In 1949, Archer is paroled from Carderock Prison (he was innocent) and must report regularly to his parole officer, Ernestine Crabtree (she’s “damn fine-looking”). Parole terms forbid his visiting bars or loose women, which could become a problem. Trouble starts when businessman Hank Pittleman offers Archer $100 to recover a ’47 Cadillac that’s collateral for a debt owed by Lucas Tuttle, who readily agrees he owes the money. But Tuttle wants his daughter Jackie back—she’s Pittleman’s girlfriend, and she won’t return to Daddy. Archer finds the car, but it’s been torched. With no collateral to collect, he may have to return his hundred bucks. Meanwhile, Crabtree gets Archer the only job available, butchering hogs at the slaughterhouse. He’d killed plenty of men in combat, and now he needs peace. The Pittleman job doesn’t provide that peace, but at least it doesn’t involve bashing hogs’ brains in. People wind up dead and Archer becomes a suspect. So he noses around and shows that he might have the chops to be a good private investigator, a shamus. This is an era when gals have gams, guys say dang and keep extra Lucky Strikes in their hatbands, and a Lady Liberty half-dollar buys a good meal. The dialogue has a '40s noir feel: “And don’t trust nobody.…I don’t care how damn pretty they are.” There’s adult entertainment at the Cat’s Meow, cheap grub at the Checkered Past, and just enough clichés to prove that no one’s highfalutin. Readers will like Archer. He’s a talented man who enjoys detective stories, won’t keep ill-gotten gains, and respects women. All signs suggest a sequel where he hangs out a shamus shingle.

Archer will be a great series character for fans of crime fiction. Let’s hope the cigarettes don’t kill him.

Pub Date: July 9, 2019

ISBN: 978-1-5387-5056-8

Page Count: 432

Publisher: Grand Central Publishing

Review Posted Online: Nov. 14, 2019

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Great storytelling, a quirky hero, and a quirkier plot make this a winner for adventure fans.


FBI Special Agent Aloysius Pendergast finds evil afoot in his latest action-filled adventure (Verses for the Dead, 2018, etc.).

Imagine Florida beachcombers’ shock when they discover a shoe with a severed foot inside. Soon they see dozens more feet, all in identical shoes, bobbing toward the beach. Police and FBI ultimately count more than a hundred of them washing up on Sanibel and Captiva Islands' tranquil shores. Pendergast teams up with the junior Special Agent Armstrong Coldmoon to investigate this strange phenomenon. Oceanographers use a supercomputer to analyze Gulf currents and attempt to determine where the feet entered the ocean. Were they dumped off a ship or an island? Does each one represent a homicide? Analysts examine chemical residues and pollen, even the angle of each foot’s amputation, but the puzzle defies all explanation. Attention focuses on Cuba, where “something terrible was happening” in front of a coastal prison, and on China, the apparent source of the shoes. The clever plot is “a most baffling case indeed” for the brilliant Pendergast, but it’s the type of problem he thrives on. He’s hardly a stereotypical FBI agent, given for example his lemon-colored silk suit, his Panama hat, and his legendary insistence on working alone—until now. Pendergast rarely blinks—perhaps, someone surmises, he’s part reptile. But equally odd is Constance Greene, his “extraordinarily beautiful,” smart, and sarcastic young “ward” who has “eyes that had seen everything and, as a result, were surprised by nothing.” Coldmoon is more down to earth: part Lakota, part Italian, and “every inch a Fed.” Add in murderous drug dealers, an intrepid newspaper reporter, coyotes crossing the U.S.–Mexico border, and a pissed-off wannabe graphic novelist, and you have a thoroughly entertaining cast of characters. There is plenty of suspense, and the action gets bloody.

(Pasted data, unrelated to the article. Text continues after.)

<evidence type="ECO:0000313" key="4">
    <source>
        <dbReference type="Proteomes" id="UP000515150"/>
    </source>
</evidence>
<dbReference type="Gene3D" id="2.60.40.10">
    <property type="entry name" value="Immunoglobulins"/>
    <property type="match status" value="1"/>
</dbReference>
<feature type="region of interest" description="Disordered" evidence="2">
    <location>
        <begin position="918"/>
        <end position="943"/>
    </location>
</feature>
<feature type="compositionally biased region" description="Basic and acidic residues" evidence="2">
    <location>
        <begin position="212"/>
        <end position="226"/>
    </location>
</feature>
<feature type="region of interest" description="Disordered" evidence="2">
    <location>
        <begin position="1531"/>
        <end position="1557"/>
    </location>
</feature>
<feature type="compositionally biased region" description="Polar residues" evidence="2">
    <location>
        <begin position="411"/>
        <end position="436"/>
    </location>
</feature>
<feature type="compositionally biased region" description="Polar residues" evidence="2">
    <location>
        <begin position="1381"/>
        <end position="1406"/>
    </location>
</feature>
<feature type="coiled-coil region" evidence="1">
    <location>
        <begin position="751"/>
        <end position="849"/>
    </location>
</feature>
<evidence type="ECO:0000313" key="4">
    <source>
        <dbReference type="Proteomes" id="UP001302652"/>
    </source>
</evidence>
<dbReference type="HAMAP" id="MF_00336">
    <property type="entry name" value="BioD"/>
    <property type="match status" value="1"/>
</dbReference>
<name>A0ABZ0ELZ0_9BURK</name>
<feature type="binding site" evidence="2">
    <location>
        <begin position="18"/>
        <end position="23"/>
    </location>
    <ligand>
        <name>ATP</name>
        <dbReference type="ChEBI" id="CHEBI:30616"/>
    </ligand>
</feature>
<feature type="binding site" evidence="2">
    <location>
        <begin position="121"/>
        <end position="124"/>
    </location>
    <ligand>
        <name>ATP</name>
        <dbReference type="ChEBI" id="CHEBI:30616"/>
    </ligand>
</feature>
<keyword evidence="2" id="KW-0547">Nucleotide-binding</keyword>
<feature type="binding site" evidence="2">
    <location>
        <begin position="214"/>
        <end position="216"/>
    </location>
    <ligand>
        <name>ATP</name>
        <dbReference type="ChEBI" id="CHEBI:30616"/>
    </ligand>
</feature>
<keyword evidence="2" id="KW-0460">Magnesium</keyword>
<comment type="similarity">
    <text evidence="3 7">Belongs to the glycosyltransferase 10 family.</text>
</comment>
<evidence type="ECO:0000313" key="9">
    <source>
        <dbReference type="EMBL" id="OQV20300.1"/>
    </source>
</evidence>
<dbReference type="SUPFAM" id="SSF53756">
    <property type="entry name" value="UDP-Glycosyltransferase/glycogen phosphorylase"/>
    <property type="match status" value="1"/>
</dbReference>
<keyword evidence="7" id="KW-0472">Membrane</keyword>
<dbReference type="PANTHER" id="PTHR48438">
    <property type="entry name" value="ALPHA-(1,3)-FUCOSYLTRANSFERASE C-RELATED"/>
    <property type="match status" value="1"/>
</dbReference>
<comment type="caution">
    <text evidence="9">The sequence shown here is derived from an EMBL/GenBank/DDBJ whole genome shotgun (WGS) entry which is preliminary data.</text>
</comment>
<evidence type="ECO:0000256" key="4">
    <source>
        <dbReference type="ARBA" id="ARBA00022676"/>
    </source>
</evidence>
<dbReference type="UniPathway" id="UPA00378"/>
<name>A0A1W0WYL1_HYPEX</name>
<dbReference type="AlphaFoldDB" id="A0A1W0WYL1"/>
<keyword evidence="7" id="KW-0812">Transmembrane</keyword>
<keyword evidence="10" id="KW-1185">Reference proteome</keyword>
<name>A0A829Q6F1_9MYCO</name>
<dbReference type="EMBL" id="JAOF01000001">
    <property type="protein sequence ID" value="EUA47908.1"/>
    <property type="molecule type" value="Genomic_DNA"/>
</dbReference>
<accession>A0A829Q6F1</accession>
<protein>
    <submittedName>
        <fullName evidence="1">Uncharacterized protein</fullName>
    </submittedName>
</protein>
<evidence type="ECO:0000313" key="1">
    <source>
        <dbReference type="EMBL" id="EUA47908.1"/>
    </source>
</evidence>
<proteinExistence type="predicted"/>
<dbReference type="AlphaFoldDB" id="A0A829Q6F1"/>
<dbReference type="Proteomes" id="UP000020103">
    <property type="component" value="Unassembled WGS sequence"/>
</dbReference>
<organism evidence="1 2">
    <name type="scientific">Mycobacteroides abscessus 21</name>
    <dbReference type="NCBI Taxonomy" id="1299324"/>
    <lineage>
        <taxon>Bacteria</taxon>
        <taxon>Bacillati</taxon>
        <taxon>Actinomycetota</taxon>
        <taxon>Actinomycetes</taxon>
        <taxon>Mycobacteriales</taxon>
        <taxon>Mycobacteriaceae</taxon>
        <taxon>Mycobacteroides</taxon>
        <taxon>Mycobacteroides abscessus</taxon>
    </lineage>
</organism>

Great storytelling, a quirky hero, and a quirkier plot make this a winner for adventure fans.

Pub Date: Feb. 4, 2020

ISBN: 978-1-5387-4725-4

Page Count: 368

Publisher: Grand Central Publishing

Review Posted Online: Jan. 13, 2020

Kirkus Reviews Issue: Feb. 1, 2020